SPRINGFIELD — Hours before his coronation as one of the all-time greats, among the legends of the game, Ray Allen received the support, congratulations, and perhaps the embrace he was seeking.
Allen was the first of the Celtics’ Big Three to be inducted into the Naismith Memorial Hall of Fame and he commented Thursday that had not received any kudos from any of his Celtics teammates, words primarily meant for Paul Pierce and Kevin Garnett.
Allen was visibly disappointed because he believed they had formed a brotherhood in their five years, despite his defection to the Miami Heat and despite the conflicted stories about some of those difficult times where egos clashed and resentment prevailed.
In Kevin Garnett’s understated style, he posted a tweet early Friday with “Ubuntu,” the team’s motto during the 2007-08 season with a picture of him, Pierce, James Posey, and Allen posing with the championship trophy, along with another photo of the team moments after winning the title and a quote from Doc Rivers that said he would choose that team to win one game “for my life.”
It’s not that Garnett hasn’t mentioned Allen in the past six years, but it’s never been this positive or in this light. It may have been Garnett taking a step toward Allen, one that he has been waiting for.
From Los Angeles, taping a television show for ESPN, Pierce offered Allen his congratulations on air, reiterating he has no issues with his former teammate.
And to cap off the evening, Celtics president of basketball operations Danny Ainge made an appearance at the ceremony and was part of Allen’s introductory interviews prior to his speech.
Allen spoke for 18 minutes, touching on his entire basketball journey, including Boston.
“It wasn’t until my 12th year when [I joined] the Boston Celtics, where I paired up with a couple of future Hall of Famers in Paul Pierce and Kevin Garnett,” he said. “Never in my wildest dreams would I have imagined that I’d be on the stage, so all of this to happen it took the basketball mind of Danny Ainge to make it possible, so thank you Danny.”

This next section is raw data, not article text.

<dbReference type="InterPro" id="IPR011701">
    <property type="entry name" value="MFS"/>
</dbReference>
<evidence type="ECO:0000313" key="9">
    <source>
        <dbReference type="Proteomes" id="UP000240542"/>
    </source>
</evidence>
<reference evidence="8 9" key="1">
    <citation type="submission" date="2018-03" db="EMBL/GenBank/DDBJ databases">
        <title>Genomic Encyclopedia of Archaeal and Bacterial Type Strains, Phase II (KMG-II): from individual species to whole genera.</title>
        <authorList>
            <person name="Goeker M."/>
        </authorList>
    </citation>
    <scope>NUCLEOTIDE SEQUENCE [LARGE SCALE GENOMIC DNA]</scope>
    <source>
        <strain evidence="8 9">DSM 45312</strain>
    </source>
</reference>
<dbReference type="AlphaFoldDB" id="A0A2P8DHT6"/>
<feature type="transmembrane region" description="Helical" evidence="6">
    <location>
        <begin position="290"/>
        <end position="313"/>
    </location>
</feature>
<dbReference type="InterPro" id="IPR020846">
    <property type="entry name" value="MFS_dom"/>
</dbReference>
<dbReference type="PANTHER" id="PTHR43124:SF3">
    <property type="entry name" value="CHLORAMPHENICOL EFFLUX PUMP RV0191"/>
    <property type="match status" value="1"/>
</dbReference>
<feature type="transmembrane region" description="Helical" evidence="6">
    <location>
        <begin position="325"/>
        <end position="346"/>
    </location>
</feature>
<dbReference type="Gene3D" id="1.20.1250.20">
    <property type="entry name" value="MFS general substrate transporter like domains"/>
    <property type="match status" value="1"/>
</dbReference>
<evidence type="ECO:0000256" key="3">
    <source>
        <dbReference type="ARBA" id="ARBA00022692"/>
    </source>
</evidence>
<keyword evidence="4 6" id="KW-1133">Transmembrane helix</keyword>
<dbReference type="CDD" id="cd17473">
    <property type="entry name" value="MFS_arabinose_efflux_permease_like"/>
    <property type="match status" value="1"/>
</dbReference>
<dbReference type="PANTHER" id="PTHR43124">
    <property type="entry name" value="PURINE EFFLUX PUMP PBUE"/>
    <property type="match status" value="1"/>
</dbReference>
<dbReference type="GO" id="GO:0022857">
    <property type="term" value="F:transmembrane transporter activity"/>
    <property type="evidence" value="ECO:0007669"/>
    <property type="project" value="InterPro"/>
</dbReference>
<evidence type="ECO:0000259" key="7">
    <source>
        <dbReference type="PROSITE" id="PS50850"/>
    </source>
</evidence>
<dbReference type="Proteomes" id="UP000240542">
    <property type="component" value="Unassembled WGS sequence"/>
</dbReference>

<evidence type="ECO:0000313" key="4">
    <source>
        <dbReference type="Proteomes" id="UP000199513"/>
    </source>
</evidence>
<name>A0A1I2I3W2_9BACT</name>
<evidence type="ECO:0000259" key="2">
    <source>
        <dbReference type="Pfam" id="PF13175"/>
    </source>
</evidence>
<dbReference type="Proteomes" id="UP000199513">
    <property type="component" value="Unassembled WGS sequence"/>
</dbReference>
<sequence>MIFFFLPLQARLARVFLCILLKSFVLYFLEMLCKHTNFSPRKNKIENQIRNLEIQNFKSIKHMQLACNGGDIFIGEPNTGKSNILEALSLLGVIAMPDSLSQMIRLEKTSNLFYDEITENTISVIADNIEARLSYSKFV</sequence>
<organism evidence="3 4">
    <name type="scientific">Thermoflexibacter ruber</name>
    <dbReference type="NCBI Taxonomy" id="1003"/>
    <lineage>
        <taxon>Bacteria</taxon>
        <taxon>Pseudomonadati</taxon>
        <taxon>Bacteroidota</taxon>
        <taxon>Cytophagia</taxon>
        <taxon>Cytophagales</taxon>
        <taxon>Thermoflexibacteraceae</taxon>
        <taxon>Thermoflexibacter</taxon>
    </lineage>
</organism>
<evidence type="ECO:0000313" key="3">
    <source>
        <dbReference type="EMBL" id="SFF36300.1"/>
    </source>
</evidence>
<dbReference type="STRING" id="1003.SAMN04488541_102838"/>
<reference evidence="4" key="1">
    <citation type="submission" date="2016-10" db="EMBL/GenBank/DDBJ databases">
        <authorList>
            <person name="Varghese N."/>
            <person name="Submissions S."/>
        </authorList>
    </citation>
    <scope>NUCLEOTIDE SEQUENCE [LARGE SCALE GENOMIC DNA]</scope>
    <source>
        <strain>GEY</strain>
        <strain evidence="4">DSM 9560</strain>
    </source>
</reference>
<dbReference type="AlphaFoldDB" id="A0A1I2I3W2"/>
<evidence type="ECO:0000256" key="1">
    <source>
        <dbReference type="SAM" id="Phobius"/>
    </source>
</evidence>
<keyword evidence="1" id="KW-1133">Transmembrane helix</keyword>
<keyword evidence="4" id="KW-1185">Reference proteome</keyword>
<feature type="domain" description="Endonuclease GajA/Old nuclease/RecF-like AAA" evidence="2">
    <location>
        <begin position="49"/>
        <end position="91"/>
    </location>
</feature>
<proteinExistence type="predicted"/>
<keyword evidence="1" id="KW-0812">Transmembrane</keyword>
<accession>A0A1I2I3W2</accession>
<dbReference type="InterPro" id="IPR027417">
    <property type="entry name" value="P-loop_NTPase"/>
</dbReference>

That wasn’t the first time Ainge was mentioned during the evening. Hall of Famer Steve Nash described how he used to play a 37-year-old Ainge, then coaching the Phoenix Suns, in one-on-one before practice and how Ainge wouldn’t stop playing until all the players showed up ready to work out.
It was a special night for the Celtics. Charlie Scott, a member of the 1976 title team, was inducted along with fan favorite Dino Radja, who played four seasons in Boston after coming over from the former Yugoslavia.
Radja was inducted more for his international accomplishments. He was a two-time Euroleague champion, FIBA World Cup gold medalist, and Olympic silver medalist. He also won two title in Greece, two Croatian Cups, and was named as one of FIBA’s 50 greatest players.
Radja, 51, was completely humbled by his induction, speaking emotionally about how he didn’t know he was even on the ballot until a few months before he was inducted. He called Boston his second home and ended his speech with “Go Patriots!”
Scott, 69, was the first African-American scholarship athlete at the University of North Carolina and was also a 1968 Olympian. He played for the Celtics for 2½ years, helping Boston to its 13th NBA title as a smooth-shooting swingman.
He wore a pin with “10” in black and trimmed in green on his lapel, an honor to close friend and Hall of Famer Jo Jo White, who passed away in January.
A surprise attendee Friday was Celtics guard Kyrie Irving, who took a photo with inductee Jason Kidd and watched attentively.
Finally for Allen, he received the appreciation and admiration that he felt he never quite received as an active player. He wanted to be considered more than a shooter. He wanted to be known for more his hard work than God-given ability. He wanted to be known as more than a player who hit a couple of big 3-pointers to help win championships.
“I really learned on the nights that we won championships, you think you want to go out and celebrate, you think you want to go out and party,” he said. “But you realize you didn’t win the championship on that night.
“You won a championship that day when you got up and you had four games in five nights and you went to practice every single day. That’s when you became a champion, repeating those boring, old habits every single day, performing your craft, getting on the treadmill, eating breakfast every morning, hitting the gym, lifting the weights. This was my routine every single day.
“And what’s most incredible about it, is that I loved it. I wouldn’t have rather been anywhere else in the world.”
With his wife Shannon and five children looking on, Allen became emotional when talking about the support of his family and the sacrifice they made when he was working feverishly on his game. He called Shannon the “GM, fan, ball kid, and whatever else that you did.”
Allen was gracious, soft spoken, expressive, and prepared, just like his playing days. And finally, he got the support, the backing he truly deserves from Boston.